Friday, December 21, 2012



                I accidentally learned of a novel named "C" reading some newspaper. The brief description intrigued me so I decided to read it. It was only later that I found out who is Tom McCarthy and that the particular novel was shortlisted for the Man Booker Prize in 2010. I'm no expert on modern literature, and never even heard of the other contestants but must say I'm puzzled as to why "C" has such high acclaim.

                The novel tells a story of Serge Carrefax. His life is a pretty unusual one. Born in England at the end of the 19th century to a father who runs a school for deaf children and is a front runner in a field of wireless communication, and a mother who is dedicated to making and selling silk and even more so to her laudanum, Serge spent most of his childhood with his older sister whose suicide left a great mark on him. He went on to become a soldier in WWI, a student of architecture in London, and a sort of spy for the British government in Egypt. He spent hours listening to radio waves containing Morse code messages, months getting treatment in an Eastern European spa, he flied over the fronts day after day killing Germans and ended up as their prisoner, lived his college days high on cocaine and heroin, and ended up in a ludicrous spy game at the foot of the pyramids. Yet, the novel isn't about the events of Serge's life but the way he perceives them.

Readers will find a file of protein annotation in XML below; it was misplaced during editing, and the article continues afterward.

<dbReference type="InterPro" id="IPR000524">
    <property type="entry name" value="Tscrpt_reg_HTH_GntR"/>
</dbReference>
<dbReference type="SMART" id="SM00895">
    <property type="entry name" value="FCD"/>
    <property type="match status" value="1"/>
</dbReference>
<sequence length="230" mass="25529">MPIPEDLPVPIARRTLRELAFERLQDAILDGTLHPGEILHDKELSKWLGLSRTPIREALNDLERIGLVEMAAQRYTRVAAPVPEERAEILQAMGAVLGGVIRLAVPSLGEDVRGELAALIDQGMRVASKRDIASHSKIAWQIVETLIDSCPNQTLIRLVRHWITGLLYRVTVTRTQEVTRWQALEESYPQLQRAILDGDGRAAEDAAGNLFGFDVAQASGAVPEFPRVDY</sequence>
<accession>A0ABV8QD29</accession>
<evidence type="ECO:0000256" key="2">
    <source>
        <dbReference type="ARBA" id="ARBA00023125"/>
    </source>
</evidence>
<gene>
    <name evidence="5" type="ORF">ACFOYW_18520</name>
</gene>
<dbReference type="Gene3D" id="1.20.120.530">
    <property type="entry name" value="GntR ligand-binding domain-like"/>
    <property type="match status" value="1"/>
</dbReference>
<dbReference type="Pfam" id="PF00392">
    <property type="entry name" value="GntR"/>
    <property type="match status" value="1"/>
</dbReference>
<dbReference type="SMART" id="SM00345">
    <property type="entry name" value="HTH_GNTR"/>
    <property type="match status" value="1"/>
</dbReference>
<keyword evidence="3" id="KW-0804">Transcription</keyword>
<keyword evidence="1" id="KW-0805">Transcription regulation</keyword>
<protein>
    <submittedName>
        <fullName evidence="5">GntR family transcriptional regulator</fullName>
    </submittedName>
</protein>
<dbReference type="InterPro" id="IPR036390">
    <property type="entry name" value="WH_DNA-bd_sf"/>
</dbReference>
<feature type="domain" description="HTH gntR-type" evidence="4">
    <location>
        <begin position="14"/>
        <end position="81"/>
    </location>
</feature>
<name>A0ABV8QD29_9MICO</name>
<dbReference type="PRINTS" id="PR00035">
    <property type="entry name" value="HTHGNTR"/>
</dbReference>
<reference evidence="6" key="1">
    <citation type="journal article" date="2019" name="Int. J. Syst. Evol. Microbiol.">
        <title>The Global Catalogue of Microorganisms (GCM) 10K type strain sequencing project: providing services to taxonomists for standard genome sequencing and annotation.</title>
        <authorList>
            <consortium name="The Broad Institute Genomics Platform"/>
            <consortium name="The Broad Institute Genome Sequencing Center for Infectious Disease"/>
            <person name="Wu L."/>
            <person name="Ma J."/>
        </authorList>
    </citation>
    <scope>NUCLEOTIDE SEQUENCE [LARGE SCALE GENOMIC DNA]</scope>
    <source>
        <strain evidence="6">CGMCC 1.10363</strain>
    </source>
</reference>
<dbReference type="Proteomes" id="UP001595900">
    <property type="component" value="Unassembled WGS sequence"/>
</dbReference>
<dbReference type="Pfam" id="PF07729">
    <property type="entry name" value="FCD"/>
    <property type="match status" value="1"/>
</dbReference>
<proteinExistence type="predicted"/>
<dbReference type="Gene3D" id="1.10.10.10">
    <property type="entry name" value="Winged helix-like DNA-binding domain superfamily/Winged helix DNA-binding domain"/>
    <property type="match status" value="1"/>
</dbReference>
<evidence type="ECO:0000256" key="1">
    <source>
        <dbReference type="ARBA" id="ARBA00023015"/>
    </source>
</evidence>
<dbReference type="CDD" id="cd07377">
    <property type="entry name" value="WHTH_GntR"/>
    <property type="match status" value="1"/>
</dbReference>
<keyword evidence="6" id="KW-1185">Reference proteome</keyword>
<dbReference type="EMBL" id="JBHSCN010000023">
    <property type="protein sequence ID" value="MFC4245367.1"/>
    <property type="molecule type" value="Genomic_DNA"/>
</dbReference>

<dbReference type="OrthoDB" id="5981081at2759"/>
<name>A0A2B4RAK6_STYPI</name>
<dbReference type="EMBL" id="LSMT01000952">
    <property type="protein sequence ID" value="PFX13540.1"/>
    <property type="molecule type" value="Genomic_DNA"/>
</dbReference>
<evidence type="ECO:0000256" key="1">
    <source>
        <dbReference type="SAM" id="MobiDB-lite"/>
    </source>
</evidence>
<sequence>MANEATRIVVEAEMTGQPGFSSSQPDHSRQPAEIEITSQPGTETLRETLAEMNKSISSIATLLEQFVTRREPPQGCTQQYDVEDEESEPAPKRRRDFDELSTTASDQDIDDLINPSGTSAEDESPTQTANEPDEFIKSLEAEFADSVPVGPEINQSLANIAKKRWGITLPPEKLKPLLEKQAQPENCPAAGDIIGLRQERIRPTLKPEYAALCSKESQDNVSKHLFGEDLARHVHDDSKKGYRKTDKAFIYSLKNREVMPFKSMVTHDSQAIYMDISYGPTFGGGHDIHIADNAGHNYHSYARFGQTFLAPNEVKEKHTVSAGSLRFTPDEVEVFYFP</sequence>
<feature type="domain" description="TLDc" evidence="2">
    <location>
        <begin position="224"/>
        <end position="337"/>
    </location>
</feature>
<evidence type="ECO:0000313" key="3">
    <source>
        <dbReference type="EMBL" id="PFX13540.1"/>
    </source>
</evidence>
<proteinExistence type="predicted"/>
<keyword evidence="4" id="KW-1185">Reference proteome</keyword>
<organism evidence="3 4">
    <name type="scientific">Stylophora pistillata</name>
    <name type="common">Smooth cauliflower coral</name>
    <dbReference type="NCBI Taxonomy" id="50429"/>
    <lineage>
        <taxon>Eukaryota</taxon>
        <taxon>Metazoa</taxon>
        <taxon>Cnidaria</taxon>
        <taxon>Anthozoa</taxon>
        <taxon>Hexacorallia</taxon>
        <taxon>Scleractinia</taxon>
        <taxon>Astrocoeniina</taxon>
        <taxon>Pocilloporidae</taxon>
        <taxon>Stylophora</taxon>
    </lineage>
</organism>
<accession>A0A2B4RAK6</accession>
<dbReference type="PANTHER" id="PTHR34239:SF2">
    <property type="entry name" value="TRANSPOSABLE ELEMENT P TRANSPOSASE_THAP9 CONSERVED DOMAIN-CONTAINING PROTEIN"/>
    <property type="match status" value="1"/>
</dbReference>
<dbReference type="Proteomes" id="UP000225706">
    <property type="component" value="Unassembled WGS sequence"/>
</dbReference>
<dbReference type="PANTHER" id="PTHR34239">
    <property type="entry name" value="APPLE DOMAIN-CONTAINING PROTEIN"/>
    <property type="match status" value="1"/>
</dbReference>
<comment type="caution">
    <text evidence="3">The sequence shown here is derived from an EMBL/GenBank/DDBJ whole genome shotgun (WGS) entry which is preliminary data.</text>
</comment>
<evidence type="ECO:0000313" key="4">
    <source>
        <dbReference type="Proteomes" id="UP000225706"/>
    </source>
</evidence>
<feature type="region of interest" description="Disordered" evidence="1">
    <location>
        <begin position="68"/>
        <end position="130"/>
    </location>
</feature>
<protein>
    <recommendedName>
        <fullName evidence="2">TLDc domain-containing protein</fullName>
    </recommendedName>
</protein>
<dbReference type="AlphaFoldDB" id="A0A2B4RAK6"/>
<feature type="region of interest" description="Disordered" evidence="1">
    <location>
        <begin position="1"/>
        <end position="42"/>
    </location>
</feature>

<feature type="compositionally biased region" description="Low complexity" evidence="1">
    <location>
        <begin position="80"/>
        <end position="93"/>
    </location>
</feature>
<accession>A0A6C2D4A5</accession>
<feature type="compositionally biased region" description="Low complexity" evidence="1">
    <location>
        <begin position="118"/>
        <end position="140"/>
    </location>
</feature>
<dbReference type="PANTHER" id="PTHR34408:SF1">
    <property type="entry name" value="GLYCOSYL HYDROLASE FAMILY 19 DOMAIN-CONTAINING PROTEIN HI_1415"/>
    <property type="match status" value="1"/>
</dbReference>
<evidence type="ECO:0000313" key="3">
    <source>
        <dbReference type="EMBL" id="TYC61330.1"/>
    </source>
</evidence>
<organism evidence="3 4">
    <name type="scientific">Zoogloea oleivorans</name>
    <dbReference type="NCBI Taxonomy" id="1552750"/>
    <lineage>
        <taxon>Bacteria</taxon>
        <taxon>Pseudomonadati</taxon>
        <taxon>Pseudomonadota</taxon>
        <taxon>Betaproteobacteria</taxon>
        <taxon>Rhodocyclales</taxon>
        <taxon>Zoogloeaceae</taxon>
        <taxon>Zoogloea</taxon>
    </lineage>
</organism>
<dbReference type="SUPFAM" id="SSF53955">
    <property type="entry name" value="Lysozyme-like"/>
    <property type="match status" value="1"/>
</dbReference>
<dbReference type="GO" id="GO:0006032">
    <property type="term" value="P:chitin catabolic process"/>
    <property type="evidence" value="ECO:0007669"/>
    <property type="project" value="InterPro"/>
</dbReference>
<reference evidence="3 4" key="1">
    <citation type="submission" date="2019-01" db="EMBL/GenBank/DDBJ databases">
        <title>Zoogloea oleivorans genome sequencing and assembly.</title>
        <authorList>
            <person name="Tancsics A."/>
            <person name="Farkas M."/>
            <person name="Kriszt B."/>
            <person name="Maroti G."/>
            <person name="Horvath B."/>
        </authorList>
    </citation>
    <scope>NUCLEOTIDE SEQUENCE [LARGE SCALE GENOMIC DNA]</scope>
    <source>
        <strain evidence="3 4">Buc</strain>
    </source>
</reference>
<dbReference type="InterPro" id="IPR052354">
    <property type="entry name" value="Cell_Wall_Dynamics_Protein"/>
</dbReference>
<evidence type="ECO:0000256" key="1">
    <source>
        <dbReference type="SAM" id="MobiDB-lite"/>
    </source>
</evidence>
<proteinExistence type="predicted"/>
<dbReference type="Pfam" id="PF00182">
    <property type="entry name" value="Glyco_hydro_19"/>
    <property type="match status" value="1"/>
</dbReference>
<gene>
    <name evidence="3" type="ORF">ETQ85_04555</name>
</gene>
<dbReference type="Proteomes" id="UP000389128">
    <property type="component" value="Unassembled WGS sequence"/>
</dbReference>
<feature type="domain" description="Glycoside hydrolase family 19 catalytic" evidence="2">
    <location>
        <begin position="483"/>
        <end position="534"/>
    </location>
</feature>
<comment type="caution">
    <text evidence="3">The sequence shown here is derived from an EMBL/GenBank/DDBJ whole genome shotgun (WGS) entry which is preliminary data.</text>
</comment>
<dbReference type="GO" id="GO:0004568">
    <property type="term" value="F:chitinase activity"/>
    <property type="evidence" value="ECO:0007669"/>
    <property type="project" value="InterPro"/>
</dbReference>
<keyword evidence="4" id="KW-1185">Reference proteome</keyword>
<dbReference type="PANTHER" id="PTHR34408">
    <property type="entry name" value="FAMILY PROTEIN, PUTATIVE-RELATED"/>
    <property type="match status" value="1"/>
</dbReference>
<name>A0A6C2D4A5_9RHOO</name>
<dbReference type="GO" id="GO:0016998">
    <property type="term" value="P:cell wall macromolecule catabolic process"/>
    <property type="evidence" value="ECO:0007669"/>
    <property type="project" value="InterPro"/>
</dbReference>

Serge was born with a caul, a sort of veil covering a baby's head at birth, and lived most of his life like it was never removed. That invisible membrane could only be broken through sex and drugs, which allowed him to see more clearly. But even then he couldn't overcome the main barrier in his life, that in communication. Communication is in fact the main theme of the novel. From radio waves and mirror signals to talking with the dead and codes in language. Serge communicates all the time, but never directly. When he's having sex with Tania, a masseuse suffering from polio, Audrey, a drug addicted actress, or any other of the girls, he does it from behind, like the shadows he saw as a child (his sister and Widsun?), avoiding the intimacy of the look in the eyes. He talks with a lot of people, yet that talk is somehow hollow, as if he operates on some other frequency. That is why he got hooked on cocaine and heroin, they've taken him places he felt more at home at, among the bugs and two-dimensional shapes throughout the labyrinth of his mind.

                There is a lot more that could be written about Serge. I'm not sure I even understood it all. McCarthy writes interestingly and his words convey multiple meanings, not all easily identified. As his main character, the author also doesn't communicate directly but through a series of codes, with a whole stack of recurring motifs. While it was an interesting read, and it definitely kept part of its secrets hidden from me, I somehow doubt I'll be coming back to it. The meanings and messages it transmits are so disparate that I just can't see a satisfying payoff coming from it. Maybe we just operate on a different frequency.

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